“I just saw how stressed and overworked she and her coworkers were and thought about, you know, what a way we can give back and show our support,” she told CNN.
She only expected her friends to see it, but the group grew to over 12,000 members in just over three weeks and hundreds of health workers were adopted.
“We lost count when we hit a thousand,” Danderand said.
“If you read a lot of Amazon links, they want compression socks, or a new pair of shoes, or a cup of coffee, some candy,” she says. “Just little things that brighten their minds when they come home from work at the end of the day. ”
The gifts have come from grateful members of the public, doctors, who adopt entire hospital units, and even other nurses.
She said she heard from a lot of people who made new friends through the group.
“It’s not just a freebies page anymore. It’s something where they have the support of their peers, ”she said.
Danderand said she, her husband and daughter all had Covid-19 in October. They are fine and have never had to be hospitalized, but it has given him a firsthand understanding of what healthcare workers face.
She says she spends about four hours a day leading the group and that she recruited three of her friends to help her.
One of her new volunteers is a hospice nurse and was one of the first people adopted by the group.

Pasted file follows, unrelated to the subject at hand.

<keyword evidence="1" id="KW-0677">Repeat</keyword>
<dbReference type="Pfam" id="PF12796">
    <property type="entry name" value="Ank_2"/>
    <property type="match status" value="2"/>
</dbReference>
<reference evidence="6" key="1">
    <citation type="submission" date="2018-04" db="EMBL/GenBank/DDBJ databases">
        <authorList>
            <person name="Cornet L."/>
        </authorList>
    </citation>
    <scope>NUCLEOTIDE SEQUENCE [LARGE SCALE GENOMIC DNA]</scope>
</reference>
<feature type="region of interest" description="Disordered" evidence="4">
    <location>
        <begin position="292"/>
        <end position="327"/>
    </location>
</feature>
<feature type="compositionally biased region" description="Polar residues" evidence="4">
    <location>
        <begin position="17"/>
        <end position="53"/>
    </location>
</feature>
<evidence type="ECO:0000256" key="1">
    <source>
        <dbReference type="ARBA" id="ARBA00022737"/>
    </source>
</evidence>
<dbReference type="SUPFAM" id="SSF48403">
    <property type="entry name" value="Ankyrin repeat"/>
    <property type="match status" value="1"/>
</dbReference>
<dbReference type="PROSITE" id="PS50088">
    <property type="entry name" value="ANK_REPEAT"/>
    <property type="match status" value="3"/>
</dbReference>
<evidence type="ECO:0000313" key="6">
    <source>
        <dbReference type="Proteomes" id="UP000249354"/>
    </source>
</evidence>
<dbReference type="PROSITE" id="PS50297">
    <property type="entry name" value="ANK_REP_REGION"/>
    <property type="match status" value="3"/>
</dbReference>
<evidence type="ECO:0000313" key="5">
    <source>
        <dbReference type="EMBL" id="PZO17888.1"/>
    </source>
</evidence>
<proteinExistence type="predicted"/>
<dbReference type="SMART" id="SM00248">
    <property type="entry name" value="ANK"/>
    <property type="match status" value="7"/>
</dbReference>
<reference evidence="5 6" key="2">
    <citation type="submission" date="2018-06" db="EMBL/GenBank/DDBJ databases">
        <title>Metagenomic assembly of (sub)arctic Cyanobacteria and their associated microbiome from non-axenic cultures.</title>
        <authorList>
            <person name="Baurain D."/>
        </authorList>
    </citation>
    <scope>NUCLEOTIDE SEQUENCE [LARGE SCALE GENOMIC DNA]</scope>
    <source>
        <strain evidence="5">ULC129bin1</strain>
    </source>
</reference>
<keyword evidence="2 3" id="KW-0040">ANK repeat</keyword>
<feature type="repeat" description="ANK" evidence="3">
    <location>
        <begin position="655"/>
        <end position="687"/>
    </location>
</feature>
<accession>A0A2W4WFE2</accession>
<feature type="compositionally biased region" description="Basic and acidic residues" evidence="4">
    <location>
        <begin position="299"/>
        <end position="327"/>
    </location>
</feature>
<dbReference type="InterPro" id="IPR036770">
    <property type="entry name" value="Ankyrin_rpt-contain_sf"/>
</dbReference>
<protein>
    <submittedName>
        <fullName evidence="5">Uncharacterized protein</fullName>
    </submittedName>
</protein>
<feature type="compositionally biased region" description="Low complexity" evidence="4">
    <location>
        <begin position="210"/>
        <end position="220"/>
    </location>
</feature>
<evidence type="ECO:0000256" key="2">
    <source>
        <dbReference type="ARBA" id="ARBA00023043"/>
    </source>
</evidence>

“I have a coloring book for nurses and a lunch box because I travel a lot for work,” Kris Epps-Martinez told CNN affiliate KETV.
She told KETV that she adopted other nurses to get him going.
“I face death all the time,” Epps-Martinez said. “These other nurses are not used to this. It’s hard for them. They face death, but not like this.
Danderand had only planned to lead the group for a few weeks, but says it doesn’t seem right to stop now as the number of cases is skyrocketing.
Health officials have identified more than 15 million cases of Covid-19 across the United States since January and more than 294,000 people have died, according to Johns Hopkins University.
“We have these people going to work day in and day out, and they’re exhausted, and they leave work in tears,” Danderand said. “And that’s when they need the support of all of us more than ever. ”